It May Be Time To Start Applying 'Quiet Quitting' To Your Dating Life. Here's How

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The COVID-19 pandemic did a lot more than normalize masks in public. It also gave rise to a number of career trends that are still doing their rounds. 

One such movement is called "quiet quitting" and it was first born on TikTok sometime in 2022. Although its exact inspiration is hard to pinpoint, it is safe to assume that "quiet quitting" was brought on by a combination of pandemic-related factors: time on our hands to reflect on our lives and professions, and burnout from having no boundaries because of working from home. The term refers to doing only what's required of you as per your job description and nothing more. No extra hours and no bringing your job back home. The idea is to safeguard your mental health and to find a healthy work-life balance.

Have you considered the possibility that your dating life could be affecting your mental health in a similar way? Especially if you spend long hours on dating apps, intent on finding a mate. In Aimée Lutkin's memoir "The Lonely Hunter: How Our Search for Love Is Broken," the author forces herself to go on a number of dates a week in order to increase her chances of meeting someone worthwhile. What she finds — halfway through her experiment — is that you can feel burnout even in the dating world. Keeping atop of the biggest dating trends in itself can start to feel stressful. How can you navigate this challenge? 

Perhaps it's time to think about 'quiet quitting' your pursuit of love

How many times a day do you pick up the phone mindlessly to scroll through one of the dating apps you're on? 

Being on dating apps, swiping right based on someone's profile or how they look, and dealing with rejection can all start to take an effect on someone's mental health. Even if you don't experience rejection, the search for love alone can easily become something you turn to at all times, especially given how convenient and addictive dating apps are designed to be. Before you know it, you're experiencing burnout from juggling multiple conversations or from dedicating hours on end to match with more and more people to give yourself a better chance at finding someone.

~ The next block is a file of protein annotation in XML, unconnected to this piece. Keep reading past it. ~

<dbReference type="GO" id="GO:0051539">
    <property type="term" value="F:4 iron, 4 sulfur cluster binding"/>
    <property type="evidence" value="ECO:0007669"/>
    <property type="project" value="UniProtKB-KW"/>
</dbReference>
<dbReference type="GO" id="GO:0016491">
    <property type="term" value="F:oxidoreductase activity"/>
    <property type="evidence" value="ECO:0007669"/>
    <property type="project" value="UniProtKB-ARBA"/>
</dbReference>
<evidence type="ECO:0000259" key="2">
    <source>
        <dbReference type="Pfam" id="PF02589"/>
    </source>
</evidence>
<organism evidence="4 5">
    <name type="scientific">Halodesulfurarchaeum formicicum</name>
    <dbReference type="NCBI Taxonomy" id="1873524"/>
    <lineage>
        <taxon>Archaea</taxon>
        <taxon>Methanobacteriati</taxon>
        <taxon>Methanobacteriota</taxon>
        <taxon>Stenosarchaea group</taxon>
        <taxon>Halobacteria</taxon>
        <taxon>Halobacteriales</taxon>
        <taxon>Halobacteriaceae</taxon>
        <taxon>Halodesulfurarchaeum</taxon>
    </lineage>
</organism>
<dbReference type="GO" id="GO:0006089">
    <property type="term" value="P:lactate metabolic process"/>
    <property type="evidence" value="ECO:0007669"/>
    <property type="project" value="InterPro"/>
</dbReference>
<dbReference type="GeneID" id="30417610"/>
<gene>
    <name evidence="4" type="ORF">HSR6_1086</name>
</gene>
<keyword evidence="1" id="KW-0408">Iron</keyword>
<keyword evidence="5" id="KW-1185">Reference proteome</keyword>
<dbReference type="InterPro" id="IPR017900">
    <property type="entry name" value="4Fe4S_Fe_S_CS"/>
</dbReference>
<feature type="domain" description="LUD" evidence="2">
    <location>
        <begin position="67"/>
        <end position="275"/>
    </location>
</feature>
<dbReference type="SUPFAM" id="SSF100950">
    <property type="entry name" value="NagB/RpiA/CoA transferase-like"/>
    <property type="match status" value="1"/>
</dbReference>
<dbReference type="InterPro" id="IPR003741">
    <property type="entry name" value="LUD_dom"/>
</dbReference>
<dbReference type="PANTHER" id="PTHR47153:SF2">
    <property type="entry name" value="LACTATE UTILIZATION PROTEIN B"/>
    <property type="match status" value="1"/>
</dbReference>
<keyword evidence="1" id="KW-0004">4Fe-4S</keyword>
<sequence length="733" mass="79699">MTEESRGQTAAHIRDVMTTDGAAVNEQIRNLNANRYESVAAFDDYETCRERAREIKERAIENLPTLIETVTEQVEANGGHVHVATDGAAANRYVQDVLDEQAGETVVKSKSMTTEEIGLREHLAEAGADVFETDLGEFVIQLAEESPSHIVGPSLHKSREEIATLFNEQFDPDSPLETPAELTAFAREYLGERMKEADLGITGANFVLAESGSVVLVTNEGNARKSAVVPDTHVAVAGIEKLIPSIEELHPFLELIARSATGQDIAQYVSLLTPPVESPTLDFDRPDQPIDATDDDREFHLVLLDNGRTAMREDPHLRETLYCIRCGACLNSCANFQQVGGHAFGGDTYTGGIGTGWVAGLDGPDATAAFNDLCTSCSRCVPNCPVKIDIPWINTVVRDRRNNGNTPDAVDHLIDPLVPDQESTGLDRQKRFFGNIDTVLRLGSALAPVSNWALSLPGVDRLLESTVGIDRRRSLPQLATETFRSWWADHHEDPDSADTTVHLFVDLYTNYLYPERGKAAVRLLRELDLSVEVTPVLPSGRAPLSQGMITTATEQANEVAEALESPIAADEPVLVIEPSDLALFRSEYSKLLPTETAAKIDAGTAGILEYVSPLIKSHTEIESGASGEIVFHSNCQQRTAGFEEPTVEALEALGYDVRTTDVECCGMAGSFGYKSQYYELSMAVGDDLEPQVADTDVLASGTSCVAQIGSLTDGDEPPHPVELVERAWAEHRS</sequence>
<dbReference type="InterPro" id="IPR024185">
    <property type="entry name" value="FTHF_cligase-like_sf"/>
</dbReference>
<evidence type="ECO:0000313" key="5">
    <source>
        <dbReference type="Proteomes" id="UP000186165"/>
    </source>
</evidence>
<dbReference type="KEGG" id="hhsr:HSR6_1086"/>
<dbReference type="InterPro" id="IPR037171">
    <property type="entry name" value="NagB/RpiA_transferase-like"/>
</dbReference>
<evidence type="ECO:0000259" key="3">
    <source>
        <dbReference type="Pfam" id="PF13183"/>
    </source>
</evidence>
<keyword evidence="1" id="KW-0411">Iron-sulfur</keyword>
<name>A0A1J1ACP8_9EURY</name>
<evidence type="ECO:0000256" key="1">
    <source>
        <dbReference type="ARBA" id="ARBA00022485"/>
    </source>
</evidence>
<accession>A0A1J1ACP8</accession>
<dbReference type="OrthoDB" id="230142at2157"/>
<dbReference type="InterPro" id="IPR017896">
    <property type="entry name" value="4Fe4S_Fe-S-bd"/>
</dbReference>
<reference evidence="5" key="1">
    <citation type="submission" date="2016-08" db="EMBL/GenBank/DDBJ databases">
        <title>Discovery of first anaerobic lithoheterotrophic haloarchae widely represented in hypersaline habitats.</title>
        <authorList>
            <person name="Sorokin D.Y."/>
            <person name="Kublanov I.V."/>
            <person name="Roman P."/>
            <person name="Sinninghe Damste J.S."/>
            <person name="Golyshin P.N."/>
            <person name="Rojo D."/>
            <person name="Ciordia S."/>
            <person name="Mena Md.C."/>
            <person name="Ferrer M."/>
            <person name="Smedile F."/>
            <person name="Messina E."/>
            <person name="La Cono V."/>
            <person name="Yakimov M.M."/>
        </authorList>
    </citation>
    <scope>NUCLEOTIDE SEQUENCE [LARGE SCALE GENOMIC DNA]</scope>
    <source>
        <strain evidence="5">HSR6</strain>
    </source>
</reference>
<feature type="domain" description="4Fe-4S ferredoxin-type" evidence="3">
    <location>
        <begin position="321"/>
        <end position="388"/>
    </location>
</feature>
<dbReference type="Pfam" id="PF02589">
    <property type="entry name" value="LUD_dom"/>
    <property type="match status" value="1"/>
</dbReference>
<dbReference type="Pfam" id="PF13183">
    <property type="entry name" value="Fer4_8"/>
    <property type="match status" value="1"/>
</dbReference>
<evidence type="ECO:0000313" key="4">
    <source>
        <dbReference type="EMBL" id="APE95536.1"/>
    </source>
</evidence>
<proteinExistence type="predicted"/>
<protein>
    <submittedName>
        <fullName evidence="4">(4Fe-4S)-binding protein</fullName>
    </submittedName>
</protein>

Chief dating expert at Match Rachel DeAlto told InStyle that singles often compromise on their standards because of the belief that "trying harder means giving everyone a chance, regardless of their gut instincts or energy levels." And this simply isn't true. When you apply "quiet quitting" to your dating life, you're going to become a lot more intentional with your connections and a lot more mindful of the time you dedicate toward the pursuit of love. Exactly how can you apply this pandemic-inspired career trend to your dating life?

Here are some simple steps to follow

It is possible to feel overwhelmed by the sheer volume of dating apps and the number of people on it. In fact, according to biological anthropologist and chief scientific advisor for Match, Helen Fisher, this sensation in the dating world is very similar to what arose with the jam experiment, where more customers bought jars of jam when they had fewer flavor options to choose between rather than more (via Time). Setting boundaries with the number of people you connect with can not only be good for your mental and emotional health, it might even give you a better chance at meeting someone that meets your standards. 

Something important that goes with setting boundaries is self-awareness. If you don't have direction within yourself about what you want out of a person or an exchange, your experience with dating can quickly start to feel overwhelming. DeAlto advises setting "four non-negotiables" in potential suitors — characteristics that are important to you. 

Time is the other important element. No matter how tempted you are to pick up your phone after a long day at work, try and resist the urge. Give yourself an allotted time each day — 15 minutes or half an hour — to dedicate toward the pursuit of love. You could also take a break from dating apps altogether so you can come back more aligned and refreshed. The idea is to find a healthy balance between living your life and engaging with people that add something positive to you.